The proliferation of environmental agreements is a defining feature of modern international relations that has attracted considerable academic attention. The cooperation literature focuses on stories of policy creation, and ignores issue areas where policy agreements are absent. Science and International Environmental Policy introduces nonregimes into the study of global governance, and compares successes with failures in the formation of environmental treaties. By exploring collective decisions not to cooperate, it explains why international institutions form but also why, when, and how they do not emerge.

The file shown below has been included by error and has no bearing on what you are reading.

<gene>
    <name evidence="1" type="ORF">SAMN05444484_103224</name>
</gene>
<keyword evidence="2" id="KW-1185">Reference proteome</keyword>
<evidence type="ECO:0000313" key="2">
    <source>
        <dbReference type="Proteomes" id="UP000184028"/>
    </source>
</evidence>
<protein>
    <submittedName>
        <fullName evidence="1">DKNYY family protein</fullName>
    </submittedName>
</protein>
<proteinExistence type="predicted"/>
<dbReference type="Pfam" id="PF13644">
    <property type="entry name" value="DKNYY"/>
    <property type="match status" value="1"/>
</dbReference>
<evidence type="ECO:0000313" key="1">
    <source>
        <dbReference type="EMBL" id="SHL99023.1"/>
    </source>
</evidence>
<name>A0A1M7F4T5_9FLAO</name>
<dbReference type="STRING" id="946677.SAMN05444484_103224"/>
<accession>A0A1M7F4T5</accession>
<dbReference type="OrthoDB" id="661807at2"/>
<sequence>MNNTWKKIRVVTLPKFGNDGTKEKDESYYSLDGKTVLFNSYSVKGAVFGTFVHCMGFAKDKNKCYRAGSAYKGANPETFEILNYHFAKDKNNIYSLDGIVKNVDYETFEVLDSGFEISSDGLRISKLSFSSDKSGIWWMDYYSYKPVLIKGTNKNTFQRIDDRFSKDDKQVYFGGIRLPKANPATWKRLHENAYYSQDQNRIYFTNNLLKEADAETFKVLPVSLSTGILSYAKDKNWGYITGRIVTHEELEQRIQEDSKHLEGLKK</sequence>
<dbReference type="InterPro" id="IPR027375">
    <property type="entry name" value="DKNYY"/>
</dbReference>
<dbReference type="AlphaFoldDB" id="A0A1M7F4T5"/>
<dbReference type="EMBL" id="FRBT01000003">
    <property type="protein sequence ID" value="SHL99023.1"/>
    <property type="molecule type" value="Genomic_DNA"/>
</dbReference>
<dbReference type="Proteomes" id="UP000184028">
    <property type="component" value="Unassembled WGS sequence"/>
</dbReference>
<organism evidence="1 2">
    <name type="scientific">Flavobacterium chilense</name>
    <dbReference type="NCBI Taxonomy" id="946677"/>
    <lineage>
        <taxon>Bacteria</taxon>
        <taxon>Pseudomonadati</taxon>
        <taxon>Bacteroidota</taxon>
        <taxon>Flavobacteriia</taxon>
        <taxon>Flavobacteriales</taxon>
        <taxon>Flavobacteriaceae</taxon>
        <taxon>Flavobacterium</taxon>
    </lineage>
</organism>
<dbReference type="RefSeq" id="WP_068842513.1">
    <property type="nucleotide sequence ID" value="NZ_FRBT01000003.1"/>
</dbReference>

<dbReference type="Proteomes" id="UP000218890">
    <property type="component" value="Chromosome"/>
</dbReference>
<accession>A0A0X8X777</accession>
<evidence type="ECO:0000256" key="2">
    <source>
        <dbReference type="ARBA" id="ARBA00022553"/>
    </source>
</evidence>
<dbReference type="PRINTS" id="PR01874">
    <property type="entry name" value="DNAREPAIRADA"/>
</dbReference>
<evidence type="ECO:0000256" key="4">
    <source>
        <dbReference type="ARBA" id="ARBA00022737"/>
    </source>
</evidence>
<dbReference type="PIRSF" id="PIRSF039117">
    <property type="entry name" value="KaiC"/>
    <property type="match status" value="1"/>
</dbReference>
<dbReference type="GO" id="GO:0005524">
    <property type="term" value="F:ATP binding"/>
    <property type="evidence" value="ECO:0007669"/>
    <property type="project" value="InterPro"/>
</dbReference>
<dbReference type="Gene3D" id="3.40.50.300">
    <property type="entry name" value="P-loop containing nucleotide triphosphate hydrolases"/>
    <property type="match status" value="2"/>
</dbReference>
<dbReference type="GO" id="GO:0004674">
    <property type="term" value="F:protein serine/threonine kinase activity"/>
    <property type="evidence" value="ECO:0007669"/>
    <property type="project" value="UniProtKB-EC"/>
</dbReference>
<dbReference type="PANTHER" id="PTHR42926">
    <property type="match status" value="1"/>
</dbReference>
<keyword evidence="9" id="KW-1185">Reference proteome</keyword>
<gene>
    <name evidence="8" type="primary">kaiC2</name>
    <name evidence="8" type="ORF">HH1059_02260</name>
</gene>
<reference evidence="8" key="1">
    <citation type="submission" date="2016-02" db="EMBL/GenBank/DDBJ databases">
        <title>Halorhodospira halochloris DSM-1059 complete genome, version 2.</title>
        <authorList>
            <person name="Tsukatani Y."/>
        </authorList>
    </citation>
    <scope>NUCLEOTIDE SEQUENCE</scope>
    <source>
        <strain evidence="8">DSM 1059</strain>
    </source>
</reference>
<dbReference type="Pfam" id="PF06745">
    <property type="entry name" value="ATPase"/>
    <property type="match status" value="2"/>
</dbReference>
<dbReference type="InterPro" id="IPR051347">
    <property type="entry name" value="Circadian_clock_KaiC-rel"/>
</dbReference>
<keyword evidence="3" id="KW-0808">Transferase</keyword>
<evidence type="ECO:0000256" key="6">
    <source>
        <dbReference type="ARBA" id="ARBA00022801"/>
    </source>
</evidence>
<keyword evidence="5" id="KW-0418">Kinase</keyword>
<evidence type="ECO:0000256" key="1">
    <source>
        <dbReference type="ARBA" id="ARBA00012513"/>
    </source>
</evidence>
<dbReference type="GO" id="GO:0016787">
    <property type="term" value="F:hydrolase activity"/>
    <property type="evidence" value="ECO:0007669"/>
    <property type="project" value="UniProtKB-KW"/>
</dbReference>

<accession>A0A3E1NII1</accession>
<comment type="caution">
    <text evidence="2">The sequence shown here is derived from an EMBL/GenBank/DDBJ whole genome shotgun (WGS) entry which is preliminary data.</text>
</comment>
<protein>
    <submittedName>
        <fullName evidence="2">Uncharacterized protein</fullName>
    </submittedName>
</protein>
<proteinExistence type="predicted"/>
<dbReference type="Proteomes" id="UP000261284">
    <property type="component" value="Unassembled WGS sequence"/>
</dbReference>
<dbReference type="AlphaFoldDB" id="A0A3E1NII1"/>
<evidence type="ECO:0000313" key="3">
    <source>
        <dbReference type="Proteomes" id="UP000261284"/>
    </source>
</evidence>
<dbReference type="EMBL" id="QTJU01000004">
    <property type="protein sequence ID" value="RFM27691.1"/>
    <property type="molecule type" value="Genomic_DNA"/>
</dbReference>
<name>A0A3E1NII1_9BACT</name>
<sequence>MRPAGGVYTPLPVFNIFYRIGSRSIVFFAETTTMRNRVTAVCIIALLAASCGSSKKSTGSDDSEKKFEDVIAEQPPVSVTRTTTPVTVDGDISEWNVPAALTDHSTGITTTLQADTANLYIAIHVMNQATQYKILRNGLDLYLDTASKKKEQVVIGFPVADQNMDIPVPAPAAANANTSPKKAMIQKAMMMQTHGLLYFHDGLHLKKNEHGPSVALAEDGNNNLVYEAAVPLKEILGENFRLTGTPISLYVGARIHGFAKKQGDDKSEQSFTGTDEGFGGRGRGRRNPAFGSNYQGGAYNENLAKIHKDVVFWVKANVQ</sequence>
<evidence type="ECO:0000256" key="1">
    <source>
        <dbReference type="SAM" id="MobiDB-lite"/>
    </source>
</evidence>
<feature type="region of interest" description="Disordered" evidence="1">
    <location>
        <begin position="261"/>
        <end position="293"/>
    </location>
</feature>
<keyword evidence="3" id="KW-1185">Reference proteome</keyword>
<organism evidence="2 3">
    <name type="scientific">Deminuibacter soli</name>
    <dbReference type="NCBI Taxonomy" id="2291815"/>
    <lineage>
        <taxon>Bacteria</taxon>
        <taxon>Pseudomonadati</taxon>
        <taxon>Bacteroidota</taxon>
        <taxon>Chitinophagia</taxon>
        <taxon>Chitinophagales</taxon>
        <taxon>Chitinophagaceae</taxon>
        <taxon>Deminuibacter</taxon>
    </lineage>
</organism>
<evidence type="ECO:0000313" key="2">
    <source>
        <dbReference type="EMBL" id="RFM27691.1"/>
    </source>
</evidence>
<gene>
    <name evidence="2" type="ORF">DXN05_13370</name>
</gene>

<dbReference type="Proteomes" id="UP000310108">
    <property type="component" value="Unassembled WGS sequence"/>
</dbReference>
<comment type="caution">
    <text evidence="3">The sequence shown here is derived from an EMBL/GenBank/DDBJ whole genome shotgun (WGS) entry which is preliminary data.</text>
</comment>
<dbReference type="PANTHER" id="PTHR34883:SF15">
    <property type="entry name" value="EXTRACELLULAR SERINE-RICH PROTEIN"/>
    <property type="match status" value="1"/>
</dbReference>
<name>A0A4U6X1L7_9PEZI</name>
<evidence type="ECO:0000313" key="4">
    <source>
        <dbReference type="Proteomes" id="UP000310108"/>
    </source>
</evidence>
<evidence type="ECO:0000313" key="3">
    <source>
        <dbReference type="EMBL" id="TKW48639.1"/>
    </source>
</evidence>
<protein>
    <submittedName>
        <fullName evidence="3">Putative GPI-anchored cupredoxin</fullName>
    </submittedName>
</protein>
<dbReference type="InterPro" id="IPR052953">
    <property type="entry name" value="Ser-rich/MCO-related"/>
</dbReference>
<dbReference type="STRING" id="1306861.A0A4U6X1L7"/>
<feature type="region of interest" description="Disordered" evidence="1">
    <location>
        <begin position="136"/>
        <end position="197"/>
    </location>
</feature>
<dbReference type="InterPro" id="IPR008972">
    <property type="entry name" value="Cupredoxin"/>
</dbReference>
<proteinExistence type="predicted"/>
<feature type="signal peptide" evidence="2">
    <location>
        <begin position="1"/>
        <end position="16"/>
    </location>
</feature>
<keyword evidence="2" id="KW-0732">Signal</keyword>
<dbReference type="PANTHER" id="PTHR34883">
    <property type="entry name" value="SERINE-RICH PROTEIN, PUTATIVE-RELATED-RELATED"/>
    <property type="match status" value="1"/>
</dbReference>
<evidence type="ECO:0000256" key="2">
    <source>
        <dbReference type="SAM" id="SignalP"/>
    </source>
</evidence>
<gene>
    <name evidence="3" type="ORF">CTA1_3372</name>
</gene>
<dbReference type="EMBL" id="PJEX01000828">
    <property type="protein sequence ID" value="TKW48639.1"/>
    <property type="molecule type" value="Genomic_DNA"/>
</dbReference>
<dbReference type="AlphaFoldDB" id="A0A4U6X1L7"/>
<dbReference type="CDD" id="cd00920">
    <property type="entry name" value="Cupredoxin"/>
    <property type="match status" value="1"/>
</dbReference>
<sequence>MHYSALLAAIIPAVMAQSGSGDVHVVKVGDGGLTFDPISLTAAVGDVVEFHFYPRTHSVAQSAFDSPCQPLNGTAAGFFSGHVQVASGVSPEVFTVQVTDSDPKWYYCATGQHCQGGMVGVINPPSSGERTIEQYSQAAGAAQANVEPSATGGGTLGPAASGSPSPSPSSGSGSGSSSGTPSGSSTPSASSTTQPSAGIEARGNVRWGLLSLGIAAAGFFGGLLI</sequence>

The book is a structured comparison of global policy responses to four ecological problems: deforestation, coral reefs degradation, ozone depletion, and acid rain. It explores the connection between knowledge and action in world politics by investigating the role of scientific information in environmental management. The study shows that different types of expert information play uneven roles in policymaking. Extensive analysis of multilateral scientific assessments, participatory observation of negotiations, and interviews with policymakers and scientists reveal that some kinds of information are critical requirements for policy creation while other types are less influential. Moreover, the state of knowledge on ecological problems is not a function of sociopolitical power. By disaggregating the concept of 'knowledge,' the book solves contradictions in previous theoretical work and offers a compelling account of the interplay between knowledge, interests, and power in global environmental politics.